Hall County welcomed its strongest year of collections to date for the current special local option sales tax.
The voter-approved, penny sales tax goes toward capital projects for county and municipal governments.
According to a report given to county officials on Monday, Hall County will collect $2.4 million for SPLOST VI from June, said Hall County Finance Director Vickie Neikirk.
That brings the fiscal 2012 total, which ended in June, to $26.9 million, or up more than $2.5 million, from fiscal 2011.
SPLOST VI was approved by voters in March 2009 and went into effect that July just as the recession was hitting U.S. consumers.
Tim Sims, Hall County’s purchasing manager, says collections with the SPLOST have been following trends with the national economy.
While originally projected to collect $240 million, economic conditions have forced local officials to scale back expectations.
Three years into the six-year tax, only about $75 million has been collected.
New projections anticipate about $162 million through 2015.
At least for now, officials say Hall County is on track to reach that subdued goal.
“In our book, that’s a pretty good projection,” he said. “As long as the economy stays like it is and we don’t have another bump in the road, we are on a good path.”
June’s collections were down slightly from May’s $2.5 million.
On the other hand, receipts were also higher than last June’s $2.3 million and June 2010’s $1.1 million.
Future of Hall solid waste services still in question
Efforts to decide who will operate solid waste services were postponed earlier this month, as the Hall County Board of Commissioners tries to ensure the decision-making process isn’t too costly.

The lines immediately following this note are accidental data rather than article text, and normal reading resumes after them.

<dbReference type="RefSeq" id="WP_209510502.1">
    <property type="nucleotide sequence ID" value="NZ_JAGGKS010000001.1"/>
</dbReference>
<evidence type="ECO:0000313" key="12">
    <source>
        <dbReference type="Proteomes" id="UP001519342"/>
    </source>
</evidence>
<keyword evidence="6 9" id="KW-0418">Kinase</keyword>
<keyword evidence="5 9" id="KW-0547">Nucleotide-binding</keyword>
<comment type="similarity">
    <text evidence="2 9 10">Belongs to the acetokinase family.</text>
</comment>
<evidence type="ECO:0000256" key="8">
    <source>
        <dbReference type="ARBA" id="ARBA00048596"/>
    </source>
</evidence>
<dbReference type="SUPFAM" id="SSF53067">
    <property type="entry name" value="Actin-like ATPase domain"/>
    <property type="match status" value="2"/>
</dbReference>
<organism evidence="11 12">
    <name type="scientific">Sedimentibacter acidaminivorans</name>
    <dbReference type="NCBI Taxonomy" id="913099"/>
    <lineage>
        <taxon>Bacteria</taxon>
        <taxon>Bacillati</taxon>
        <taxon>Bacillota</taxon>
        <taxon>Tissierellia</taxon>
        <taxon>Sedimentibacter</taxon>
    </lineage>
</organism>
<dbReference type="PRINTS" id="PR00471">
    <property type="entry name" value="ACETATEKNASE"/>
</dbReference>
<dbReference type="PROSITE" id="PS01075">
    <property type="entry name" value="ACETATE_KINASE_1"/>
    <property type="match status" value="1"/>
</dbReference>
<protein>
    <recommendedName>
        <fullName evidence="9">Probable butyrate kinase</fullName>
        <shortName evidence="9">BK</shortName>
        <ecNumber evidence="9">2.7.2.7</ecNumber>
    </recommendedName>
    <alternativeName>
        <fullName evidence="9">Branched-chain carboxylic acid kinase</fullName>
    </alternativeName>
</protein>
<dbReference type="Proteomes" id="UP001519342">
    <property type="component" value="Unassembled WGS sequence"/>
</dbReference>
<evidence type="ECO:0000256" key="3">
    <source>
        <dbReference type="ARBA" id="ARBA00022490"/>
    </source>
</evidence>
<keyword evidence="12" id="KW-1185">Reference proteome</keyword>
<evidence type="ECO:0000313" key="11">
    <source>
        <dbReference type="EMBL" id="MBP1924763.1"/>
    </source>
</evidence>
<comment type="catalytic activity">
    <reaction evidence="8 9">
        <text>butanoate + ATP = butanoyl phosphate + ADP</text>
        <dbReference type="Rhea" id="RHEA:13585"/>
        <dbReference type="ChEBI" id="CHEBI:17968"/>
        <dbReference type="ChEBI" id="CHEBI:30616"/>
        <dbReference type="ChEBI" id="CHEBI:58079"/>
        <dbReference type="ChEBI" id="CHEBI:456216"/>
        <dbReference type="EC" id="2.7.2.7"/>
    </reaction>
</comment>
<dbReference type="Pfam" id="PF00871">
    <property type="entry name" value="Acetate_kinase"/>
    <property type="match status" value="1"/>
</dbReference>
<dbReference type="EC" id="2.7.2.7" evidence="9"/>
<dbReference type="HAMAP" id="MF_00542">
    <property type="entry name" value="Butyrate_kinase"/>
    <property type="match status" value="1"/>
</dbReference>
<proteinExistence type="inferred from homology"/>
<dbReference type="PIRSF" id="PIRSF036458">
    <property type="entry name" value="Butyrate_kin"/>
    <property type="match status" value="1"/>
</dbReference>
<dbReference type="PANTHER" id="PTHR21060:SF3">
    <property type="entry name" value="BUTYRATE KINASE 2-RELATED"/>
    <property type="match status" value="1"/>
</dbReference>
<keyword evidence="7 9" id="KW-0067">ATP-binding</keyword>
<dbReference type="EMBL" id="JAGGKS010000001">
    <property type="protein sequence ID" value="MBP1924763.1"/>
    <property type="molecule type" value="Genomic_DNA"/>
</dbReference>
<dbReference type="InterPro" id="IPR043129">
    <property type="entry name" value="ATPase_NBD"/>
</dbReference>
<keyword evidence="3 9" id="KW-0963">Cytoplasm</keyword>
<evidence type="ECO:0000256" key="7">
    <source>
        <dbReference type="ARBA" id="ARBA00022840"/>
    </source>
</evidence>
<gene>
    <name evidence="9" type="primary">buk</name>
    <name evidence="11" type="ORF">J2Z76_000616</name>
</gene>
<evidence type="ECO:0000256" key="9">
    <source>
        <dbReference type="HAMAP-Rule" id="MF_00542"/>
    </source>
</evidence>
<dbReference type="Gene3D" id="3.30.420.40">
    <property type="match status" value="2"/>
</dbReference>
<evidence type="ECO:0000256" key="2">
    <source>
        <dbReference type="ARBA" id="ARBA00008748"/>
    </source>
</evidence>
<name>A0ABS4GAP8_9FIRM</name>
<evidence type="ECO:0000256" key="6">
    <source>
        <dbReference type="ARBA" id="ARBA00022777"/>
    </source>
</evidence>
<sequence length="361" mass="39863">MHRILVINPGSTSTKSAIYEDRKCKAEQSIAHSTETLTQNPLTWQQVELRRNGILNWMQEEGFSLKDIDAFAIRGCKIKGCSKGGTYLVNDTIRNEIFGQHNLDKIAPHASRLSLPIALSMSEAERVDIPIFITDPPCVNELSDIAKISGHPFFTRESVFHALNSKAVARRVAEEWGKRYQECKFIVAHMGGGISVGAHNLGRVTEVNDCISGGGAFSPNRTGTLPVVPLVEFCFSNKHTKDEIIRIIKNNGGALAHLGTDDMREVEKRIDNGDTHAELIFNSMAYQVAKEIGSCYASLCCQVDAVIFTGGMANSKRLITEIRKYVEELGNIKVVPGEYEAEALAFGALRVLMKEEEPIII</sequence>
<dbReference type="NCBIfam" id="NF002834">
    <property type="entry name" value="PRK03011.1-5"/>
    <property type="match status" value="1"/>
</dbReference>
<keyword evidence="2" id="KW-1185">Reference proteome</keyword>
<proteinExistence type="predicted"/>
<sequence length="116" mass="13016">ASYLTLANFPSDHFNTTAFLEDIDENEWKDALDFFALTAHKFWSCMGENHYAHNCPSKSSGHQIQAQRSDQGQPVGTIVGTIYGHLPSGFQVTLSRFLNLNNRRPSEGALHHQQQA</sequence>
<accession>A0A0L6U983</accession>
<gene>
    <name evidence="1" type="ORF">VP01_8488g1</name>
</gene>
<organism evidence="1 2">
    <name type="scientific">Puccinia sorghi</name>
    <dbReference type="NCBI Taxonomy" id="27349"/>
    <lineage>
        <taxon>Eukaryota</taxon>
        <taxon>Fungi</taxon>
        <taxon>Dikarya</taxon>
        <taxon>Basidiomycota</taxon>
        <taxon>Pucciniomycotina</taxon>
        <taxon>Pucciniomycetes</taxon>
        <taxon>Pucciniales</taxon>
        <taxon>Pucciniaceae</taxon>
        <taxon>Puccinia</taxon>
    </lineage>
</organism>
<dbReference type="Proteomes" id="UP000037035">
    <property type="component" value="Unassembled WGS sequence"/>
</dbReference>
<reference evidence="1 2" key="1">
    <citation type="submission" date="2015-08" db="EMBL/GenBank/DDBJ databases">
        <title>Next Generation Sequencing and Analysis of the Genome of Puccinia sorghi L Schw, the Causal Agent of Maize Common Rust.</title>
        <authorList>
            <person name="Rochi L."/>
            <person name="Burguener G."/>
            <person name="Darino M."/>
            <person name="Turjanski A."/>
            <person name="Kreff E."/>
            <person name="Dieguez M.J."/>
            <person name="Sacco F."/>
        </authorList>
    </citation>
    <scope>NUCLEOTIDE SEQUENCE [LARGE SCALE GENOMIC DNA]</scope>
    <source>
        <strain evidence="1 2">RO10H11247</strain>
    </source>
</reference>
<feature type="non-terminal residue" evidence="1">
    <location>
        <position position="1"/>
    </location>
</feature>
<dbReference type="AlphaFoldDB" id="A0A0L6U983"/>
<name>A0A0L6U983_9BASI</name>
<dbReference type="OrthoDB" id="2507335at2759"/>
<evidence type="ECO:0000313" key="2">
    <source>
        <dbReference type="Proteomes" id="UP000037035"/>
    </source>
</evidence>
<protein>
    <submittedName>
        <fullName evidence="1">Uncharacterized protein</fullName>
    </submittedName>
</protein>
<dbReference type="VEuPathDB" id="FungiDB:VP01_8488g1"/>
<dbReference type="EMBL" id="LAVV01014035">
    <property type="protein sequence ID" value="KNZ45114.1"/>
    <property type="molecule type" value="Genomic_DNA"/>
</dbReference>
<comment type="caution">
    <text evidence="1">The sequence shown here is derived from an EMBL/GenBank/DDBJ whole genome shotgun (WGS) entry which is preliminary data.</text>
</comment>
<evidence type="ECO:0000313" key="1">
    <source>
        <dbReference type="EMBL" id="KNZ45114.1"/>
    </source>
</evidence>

The topic is expected to come up again next week.
Hall County government put its solid waste services, which are responsible for the county’s 13 compactor sites and transports the collected waste to the landfill for disposal, up for bid this spring.
The move has forced the county’s Solid Waste Division to compete with private companies for providing the service at the lowest cost for taxpayers.
County officials received six bids to provide the service.
But before the Hall County Board of Commissioners chooses the winning bid, it will first hire an independent firm to vet the bids.
The county appeared to be close to hiring Atlanta-based consulting firm, Mercer Group, for that task, but balked earlier this month.
The Mercer Group, according to its website, offers consulting services for federal state and local governments, as well as private-sector clients.
Commissioner Scott Gibbs said there were questions about how much the county would end up paying the firm.
The topic could come up again at next week’s commissioners’ work session.
Once the county selects who is going to analyze the bids, it could still take weeks before a recommendation gets back to the commissioners.